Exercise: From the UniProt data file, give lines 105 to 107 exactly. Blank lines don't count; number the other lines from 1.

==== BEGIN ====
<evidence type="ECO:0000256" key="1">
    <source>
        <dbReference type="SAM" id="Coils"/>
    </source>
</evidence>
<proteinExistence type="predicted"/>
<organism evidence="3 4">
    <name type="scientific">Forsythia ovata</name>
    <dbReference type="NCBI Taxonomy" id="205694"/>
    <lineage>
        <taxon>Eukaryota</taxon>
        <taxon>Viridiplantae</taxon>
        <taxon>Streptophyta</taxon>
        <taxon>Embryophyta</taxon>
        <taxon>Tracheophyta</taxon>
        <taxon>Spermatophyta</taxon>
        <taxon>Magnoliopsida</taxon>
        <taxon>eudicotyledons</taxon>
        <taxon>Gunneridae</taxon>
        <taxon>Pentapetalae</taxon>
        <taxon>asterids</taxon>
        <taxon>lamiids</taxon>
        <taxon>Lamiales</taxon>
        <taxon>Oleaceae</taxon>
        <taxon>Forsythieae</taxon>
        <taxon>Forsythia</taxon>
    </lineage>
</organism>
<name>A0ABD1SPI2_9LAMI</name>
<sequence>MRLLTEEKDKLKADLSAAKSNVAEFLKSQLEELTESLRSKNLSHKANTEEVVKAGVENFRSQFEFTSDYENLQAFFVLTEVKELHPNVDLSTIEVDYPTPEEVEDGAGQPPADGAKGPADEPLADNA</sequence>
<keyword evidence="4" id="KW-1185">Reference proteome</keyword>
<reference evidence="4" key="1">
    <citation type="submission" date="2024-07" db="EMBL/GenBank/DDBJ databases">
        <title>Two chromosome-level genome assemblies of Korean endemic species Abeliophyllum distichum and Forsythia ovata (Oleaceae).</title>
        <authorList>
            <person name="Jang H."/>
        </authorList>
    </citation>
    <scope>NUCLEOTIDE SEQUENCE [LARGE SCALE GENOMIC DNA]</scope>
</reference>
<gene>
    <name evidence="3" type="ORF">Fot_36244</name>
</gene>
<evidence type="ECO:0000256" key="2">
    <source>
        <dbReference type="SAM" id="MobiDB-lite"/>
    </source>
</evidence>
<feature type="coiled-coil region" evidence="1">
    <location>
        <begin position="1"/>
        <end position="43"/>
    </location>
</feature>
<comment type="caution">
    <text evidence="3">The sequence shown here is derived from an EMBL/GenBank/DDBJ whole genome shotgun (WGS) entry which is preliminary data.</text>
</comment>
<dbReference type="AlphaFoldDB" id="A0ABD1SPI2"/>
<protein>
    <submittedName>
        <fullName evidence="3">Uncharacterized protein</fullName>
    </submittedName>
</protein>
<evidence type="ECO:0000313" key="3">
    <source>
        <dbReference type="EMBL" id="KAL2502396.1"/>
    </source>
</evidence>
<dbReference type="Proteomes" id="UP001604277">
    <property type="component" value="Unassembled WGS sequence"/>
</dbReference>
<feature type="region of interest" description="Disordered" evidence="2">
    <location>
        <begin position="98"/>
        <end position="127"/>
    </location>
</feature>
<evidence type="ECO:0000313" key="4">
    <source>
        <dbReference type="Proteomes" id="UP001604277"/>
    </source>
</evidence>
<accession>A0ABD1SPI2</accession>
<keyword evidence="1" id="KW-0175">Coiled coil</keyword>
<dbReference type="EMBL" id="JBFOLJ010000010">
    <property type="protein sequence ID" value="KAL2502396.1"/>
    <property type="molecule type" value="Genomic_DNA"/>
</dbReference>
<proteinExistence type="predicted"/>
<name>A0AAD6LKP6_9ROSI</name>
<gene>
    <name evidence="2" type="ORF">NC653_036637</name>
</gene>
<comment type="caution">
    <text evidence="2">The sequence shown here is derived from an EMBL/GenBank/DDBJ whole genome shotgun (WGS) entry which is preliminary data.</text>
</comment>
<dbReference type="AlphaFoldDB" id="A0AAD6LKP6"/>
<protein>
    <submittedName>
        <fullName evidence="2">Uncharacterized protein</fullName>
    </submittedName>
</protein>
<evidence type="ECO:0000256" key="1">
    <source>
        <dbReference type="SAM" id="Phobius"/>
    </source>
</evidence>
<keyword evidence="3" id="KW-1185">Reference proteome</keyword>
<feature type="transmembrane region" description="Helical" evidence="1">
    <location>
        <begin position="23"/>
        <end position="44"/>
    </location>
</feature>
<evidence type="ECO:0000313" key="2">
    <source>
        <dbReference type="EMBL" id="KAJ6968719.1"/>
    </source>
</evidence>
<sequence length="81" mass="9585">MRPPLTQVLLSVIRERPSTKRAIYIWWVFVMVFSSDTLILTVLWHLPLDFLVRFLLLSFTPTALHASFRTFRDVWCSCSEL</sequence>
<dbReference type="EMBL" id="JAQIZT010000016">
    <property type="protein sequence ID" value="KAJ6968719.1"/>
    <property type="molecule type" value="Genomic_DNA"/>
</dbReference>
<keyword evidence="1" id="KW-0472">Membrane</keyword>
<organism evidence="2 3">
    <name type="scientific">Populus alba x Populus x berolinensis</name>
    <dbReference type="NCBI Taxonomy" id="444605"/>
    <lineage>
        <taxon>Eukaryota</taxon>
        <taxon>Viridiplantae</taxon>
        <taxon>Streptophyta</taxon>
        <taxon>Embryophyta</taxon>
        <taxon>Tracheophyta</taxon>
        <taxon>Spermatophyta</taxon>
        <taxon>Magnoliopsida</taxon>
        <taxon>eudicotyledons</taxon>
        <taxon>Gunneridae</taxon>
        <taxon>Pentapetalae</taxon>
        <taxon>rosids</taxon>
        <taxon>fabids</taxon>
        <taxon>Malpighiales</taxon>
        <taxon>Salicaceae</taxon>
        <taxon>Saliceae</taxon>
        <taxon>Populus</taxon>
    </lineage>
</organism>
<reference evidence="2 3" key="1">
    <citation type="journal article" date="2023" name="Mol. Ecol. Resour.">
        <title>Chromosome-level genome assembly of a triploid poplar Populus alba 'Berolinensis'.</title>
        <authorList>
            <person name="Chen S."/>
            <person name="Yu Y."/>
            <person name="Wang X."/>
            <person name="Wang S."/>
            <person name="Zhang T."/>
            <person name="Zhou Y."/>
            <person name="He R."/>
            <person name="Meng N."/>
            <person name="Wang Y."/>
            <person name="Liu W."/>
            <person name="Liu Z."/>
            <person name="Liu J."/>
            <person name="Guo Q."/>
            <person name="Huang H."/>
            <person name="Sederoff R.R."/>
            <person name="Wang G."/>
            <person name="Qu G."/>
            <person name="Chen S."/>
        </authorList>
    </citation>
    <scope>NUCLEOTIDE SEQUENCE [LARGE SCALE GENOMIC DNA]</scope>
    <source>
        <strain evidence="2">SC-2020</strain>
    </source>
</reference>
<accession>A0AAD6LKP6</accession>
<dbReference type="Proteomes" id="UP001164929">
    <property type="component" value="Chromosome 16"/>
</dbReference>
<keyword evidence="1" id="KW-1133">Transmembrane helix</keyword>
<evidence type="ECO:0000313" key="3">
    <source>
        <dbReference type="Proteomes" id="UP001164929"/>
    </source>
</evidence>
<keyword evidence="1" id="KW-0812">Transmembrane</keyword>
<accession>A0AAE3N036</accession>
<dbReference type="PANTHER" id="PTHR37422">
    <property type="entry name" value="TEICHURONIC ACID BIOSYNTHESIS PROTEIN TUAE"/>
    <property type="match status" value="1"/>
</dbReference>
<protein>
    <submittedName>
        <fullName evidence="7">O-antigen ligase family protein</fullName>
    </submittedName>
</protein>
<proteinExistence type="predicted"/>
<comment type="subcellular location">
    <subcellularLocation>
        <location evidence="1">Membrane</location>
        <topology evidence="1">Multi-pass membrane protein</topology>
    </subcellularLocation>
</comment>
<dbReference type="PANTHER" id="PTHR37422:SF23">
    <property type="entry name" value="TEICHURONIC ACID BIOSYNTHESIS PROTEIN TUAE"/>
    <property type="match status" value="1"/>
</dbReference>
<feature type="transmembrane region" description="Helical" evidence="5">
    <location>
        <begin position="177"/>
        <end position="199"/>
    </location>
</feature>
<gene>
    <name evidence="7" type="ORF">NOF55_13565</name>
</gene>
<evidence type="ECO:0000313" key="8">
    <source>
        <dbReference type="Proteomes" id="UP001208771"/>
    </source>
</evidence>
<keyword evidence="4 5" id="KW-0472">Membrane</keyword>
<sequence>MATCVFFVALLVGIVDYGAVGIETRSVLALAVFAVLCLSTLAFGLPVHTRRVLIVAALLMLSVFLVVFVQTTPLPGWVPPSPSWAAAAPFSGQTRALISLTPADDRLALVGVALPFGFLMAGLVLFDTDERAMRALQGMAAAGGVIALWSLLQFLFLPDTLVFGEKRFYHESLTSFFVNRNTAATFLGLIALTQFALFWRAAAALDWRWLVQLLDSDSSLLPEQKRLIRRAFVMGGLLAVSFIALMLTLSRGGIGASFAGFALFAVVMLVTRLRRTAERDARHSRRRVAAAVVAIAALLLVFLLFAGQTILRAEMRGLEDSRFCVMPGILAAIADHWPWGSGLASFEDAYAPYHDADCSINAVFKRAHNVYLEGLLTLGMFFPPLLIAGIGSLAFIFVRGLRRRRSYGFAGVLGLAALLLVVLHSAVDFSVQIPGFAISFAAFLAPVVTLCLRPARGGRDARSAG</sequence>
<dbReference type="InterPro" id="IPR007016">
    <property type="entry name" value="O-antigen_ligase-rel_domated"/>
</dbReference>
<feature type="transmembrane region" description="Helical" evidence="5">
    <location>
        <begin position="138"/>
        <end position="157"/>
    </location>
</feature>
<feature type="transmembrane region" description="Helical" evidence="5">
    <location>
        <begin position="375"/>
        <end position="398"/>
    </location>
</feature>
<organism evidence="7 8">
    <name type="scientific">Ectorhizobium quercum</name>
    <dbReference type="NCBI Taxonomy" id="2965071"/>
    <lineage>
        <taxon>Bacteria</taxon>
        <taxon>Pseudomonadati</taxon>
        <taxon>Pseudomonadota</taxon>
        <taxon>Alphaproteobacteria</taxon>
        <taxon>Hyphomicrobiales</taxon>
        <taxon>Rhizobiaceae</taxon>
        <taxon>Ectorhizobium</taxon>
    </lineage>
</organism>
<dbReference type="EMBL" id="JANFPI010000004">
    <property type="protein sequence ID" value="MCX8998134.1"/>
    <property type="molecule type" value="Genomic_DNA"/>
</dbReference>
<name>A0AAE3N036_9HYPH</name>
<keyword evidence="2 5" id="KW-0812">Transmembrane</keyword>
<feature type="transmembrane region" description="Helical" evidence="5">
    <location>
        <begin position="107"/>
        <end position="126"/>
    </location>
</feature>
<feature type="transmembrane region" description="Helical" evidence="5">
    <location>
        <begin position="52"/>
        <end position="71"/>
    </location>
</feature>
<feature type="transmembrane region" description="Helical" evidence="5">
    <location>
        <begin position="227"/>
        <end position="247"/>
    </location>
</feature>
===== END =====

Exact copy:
        <dbReference type="SAM" id="Phobius"/>
    </source>
</evidence>